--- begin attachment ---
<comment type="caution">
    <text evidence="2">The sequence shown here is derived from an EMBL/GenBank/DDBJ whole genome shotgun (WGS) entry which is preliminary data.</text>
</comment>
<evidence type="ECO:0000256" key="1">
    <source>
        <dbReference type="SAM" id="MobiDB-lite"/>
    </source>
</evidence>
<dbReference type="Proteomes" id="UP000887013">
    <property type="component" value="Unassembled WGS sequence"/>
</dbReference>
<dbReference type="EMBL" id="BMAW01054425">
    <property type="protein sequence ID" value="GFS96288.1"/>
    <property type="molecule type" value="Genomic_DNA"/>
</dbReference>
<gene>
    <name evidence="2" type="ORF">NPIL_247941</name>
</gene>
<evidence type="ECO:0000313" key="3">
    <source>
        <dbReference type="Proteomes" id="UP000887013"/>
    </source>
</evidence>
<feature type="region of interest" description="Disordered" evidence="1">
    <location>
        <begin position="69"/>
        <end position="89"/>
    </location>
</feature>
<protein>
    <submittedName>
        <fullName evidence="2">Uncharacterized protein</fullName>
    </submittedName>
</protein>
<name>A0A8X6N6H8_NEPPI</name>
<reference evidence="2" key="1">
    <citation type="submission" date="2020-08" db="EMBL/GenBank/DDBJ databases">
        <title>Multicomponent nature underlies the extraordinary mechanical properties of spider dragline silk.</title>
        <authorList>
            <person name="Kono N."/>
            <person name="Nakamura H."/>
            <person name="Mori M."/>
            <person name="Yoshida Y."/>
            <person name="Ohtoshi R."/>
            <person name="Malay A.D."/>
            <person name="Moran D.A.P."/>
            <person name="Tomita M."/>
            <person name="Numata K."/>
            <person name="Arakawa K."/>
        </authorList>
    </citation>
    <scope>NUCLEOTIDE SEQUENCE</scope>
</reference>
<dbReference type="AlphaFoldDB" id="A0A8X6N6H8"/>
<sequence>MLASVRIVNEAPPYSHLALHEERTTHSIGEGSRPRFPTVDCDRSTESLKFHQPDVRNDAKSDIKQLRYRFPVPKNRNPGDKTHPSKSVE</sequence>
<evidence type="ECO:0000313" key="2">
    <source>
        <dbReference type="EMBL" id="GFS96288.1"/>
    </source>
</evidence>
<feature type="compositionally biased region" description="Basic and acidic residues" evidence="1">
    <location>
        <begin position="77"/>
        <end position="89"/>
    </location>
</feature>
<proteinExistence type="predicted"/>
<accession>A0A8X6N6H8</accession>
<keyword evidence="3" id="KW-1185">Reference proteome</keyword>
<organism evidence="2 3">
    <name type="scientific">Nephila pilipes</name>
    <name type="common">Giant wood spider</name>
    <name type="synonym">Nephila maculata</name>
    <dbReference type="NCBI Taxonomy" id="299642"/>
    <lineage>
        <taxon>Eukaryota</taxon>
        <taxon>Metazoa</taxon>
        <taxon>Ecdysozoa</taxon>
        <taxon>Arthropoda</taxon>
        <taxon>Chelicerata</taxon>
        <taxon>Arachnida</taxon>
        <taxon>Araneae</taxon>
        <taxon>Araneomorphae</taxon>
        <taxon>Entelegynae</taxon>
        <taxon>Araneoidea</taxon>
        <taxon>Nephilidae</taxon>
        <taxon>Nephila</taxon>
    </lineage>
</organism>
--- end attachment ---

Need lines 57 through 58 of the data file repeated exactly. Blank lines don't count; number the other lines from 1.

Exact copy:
    <source>
        <dbReference type="EMBL" id="GFS96288.1"/>